If a Person with Dementia Keeps Repeating Themselves

Updated: Sep 16



What can you do if a person with dementia keeps repeating themselves?

Instead of answering over and over until we are exhausted and angry, we can explore and try to understand what is hidden behind the repeated question or story.


When I first began using hand reflexology to help people with dementia, I noticed that during the session people would often repeat the same story. I was curious as to why this particular story was important to them. I would write down the story to see if after receiving several sessions of hand reflexology the story would change or stop. In some cases the person would become more relaxed and not repeat the story as much.


It was only after I learned Validation, a way of communicating with people who have dementia, that I was able to look at the repeated story as a clue to understanding the person better.

Answer the Question with a Question

One of my favorite TV programs is the improvisation show Whose Line Is It Anyway? One of the improv skits they do on the show is to only answer a question with another question. It’s a difficult task and this skit leads to some very funny moments.


Answering a question with another question is what we need to try to do if someone is constantly asking the same question. It’s not easy because we are so used to answering a question, but by asking a question we can bring the conversation back to the person we are talking to.


What time is it?


Of course our normal reaction is to tell the person what time it is - most probably over and over all day. But if we look at this question more carefully, we can try to explore what’s the reason behind this question. Are they expecting something or someone? Are they worried they may miss something?


We can ask our own question using the Validation Technique of asking Open Questions - who, what, where, when, how (not why) - to try to understand the reason for this question.


What/who are you waiting for?

Where do you need to go?


Perhaps they are expecting someone to visit at a certain time and we can allow them to talk about this person. We can reminisce about this same person and show photos to allow the person to talk even more. This may reduce their urgency to keep asking what time it is.


Someone else may be worried about getting somewhere on time, perhaps to an appointment. Explore where the person may need to go. It could be somewhere in the present, like a doctor’s appointment or it could be something in the past like going home.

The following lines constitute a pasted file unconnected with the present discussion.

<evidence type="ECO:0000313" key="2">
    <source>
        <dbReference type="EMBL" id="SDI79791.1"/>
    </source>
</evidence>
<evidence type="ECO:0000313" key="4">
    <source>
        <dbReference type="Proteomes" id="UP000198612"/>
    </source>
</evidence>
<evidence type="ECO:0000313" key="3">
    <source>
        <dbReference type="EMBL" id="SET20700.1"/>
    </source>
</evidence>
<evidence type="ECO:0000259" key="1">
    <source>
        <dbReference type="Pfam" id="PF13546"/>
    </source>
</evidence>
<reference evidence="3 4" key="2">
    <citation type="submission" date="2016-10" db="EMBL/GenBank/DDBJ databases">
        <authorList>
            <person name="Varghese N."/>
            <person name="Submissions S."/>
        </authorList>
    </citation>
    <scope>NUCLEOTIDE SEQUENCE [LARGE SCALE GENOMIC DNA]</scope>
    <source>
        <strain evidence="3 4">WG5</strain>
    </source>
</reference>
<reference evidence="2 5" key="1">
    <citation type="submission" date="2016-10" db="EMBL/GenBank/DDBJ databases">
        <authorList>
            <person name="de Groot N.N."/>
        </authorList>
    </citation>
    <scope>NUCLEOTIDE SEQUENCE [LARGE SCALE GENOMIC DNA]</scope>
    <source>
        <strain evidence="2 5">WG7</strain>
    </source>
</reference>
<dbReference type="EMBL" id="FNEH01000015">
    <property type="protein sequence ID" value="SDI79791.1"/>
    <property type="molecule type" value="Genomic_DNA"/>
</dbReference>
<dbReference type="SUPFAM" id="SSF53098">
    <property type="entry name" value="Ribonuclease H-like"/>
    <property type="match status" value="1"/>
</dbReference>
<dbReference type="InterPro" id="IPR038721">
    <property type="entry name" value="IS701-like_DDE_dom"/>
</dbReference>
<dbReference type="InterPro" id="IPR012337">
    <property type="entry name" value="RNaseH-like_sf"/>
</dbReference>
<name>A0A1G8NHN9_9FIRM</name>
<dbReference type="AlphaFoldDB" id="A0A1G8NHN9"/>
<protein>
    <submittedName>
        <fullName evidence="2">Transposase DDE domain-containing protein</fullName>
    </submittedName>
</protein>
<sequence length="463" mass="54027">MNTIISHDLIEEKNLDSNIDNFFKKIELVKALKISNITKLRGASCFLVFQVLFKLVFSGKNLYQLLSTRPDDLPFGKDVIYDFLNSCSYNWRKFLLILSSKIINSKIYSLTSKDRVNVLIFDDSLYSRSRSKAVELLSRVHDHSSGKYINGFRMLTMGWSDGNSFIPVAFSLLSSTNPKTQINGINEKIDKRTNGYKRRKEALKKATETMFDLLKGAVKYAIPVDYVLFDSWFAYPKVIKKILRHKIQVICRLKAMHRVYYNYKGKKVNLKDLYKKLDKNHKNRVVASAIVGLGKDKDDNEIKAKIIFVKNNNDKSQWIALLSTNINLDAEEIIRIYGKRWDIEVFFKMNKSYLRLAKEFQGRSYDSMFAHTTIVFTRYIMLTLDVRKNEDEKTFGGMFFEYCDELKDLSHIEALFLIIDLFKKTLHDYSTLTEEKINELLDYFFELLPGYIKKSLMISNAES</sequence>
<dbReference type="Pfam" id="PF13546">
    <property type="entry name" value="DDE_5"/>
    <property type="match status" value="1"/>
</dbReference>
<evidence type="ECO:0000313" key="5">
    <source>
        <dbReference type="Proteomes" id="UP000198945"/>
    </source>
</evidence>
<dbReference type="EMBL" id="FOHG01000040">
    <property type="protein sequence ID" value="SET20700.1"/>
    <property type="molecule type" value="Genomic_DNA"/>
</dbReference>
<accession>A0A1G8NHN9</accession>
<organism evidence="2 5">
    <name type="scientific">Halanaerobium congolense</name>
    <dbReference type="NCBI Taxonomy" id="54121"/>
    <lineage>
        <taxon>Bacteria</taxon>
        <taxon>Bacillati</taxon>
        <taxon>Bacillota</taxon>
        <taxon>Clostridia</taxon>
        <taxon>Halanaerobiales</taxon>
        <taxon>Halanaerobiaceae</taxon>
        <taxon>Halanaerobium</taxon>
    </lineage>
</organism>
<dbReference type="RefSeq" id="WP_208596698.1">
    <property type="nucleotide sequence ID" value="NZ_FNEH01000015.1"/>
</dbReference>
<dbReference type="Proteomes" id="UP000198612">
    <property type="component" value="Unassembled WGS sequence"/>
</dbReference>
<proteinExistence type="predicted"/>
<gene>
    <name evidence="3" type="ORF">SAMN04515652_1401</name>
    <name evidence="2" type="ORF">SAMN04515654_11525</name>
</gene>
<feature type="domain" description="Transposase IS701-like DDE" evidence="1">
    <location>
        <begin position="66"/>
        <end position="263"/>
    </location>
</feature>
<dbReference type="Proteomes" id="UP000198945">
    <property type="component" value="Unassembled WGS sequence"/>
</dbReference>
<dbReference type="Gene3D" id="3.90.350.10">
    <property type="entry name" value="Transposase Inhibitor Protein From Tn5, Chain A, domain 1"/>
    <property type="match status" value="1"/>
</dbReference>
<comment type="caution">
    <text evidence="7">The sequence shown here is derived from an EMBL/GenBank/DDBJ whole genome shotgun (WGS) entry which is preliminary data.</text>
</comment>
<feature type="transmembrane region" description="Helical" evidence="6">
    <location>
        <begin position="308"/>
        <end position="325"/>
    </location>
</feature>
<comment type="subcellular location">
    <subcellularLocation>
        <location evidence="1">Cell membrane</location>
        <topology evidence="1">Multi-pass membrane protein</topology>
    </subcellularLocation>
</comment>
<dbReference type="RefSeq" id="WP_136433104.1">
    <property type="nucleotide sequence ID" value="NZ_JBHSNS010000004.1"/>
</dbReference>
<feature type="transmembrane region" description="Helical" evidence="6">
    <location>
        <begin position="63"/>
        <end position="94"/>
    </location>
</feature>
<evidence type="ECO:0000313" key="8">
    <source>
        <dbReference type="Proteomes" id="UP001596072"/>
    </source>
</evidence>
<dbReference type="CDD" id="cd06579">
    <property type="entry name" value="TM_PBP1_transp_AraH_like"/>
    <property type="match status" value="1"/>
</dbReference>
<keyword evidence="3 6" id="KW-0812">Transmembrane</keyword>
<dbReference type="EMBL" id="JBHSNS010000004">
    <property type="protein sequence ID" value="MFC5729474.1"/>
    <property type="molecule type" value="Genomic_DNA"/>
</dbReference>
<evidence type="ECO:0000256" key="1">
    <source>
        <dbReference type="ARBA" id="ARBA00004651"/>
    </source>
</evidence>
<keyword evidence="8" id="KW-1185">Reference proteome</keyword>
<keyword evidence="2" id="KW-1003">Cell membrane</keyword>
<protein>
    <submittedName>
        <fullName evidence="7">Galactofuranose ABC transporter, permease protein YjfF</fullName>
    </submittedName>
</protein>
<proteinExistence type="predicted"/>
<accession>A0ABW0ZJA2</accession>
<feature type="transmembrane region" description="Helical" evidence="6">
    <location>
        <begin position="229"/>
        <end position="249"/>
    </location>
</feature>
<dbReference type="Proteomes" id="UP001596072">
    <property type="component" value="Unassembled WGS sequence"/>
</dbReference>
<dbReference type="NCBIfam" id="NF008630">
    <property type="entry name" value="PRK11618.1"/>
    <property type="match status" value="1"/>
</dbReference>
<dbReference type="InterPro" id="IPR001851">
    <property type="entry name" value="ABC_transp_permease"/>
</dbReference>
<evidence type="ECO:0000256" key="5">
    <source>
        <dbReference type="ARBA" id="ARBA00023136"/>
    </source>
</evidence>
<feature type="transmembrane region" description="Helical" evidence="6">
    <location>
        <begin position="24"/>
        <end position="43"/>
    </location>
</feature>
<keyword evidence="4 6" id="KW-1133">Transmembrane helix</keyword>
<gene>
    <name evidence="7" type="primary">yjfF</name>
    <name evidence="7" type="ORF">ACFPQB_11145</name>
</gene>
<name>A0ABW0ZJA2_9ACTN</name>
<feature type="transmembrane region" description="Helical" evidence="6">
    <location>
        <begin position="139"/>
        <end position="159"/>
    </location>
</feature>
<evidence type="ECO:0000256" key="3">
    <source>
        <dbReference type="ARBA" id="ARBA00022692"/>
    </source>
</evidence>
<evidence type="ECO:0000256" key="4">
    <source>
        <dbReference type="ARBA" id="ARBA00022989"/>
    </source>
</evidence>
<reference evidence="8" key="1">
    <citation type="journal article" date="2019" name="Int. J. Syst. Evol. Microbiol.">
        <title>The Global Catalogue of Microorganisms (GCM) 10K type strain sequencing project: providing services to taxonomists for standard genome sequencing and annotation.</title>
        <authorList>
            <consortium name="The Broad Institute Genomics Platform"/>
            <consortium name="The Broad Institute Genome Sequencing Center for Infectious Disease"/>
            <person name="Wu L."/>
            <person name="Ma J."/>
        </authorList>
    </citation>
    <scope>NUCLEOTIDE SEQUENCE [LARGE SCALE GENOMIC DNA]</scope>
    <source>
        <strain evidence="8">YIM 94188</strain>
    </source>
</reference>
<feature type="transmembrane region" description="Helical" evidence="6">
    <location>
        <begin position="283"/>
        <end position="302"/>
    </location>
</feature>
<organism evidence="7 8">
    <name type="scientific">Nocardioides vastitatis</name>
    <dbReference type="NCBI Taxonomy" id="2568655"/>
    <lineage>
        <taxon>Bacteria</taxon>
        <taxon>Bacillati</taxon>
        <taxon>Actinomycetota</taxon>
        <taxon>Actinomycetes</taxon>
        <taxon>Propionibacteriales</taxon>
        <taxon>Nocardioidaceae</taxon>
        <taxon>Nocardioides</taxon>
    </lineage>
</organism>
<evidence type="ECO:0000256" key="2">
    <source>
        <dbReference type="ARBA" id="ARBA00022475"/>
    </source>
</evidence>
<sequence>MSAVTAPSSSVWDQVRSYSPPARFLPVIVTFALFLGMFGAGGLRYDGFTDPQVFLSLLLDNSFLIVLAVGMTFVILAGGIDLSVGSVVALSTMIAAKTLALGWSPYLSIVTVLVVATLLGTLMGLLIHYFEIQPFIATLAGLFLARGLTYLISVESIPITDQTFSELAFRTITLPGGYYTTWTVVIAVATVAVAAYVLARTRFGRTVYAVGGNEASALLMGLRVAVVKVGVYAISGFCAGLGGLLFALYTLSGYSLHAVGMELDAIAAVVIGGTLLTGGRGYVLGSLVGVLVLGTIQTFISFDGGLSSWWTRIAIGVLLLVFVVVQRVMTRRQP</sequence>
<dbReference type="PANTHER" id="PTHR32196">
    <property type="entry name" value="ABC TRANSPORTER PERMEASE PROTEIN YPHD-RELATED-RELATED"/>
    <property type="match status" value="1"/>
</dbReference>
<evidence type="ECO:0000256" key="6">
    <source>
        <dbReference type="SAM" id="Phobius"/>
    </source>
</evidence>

On the other hand, the person may be feeling they are slowly losing control over themselves and are trying hard to hold on to reality by knowing what time it is. We can help this person feel more in control of their life by telling them the time during the day and giving them a choice of what they want to do. We can help them be more involved in their schedule and thus feel more in control.

What’s Behind the Repeated Story

If a person keeps repeating the same story, this may be a sign of something that is very important for them. They may have some unfinished business that they have not dealt with yet or they may be telling the story to fulfil a need.


Explore the story more by asking open questions and letting the person explain in more details. If you sense the unfulfilled need (ie need to feel useful, need to feel loved, need to be appreciated) you can also try to help them fulfill this need.


Last year I was sitting at the table with a group of people in the memory wing at a Senior Day Center. One man in his eighties, kept repeating the same story about how he had a successful business, but they asked him to come back to serve in the Army. The other people at the table were getting irritated that he kept repeating the same story over and over.

Can you believe it? I had my own successful business

and they asked me to leave it all and go back to serve in the Army


I put on my “investigator” hat and began asking open questions to try to discover why this story was so important to him.


I first asked about his business. What he did, what it was like in the city where he had his business, how successful it was. He answered, but five minutes later he repeated the same story.


I tried again and this time asked this man about his decision to go back to the Army. How difficult was it. What happened to his business. If he was asked again, would he have returned to the Army. We discussed all of this, but within a few minutes he again repeated the story.


The next time I considered why the Army would want this person back and why it was important for this man to share this story. I told him “You must have been a very important person if the Army asked you to re-enlist. I want to thank you for defending us and the country.” He beamed a big smile and guess what - he stopped repeating the story. This former officer needed his accomplishments to be acknowledged. He needed others to know his worth. That was the reason he kept repeating his story.


We don’t always find the reason behind the stories or questions, but if we continue to ask questions and explore, we might be able to understand and find what is hidden behind these repeated stories and questions. Please let me know if there are topics you would like to see in a blog post. You can write a comment below.

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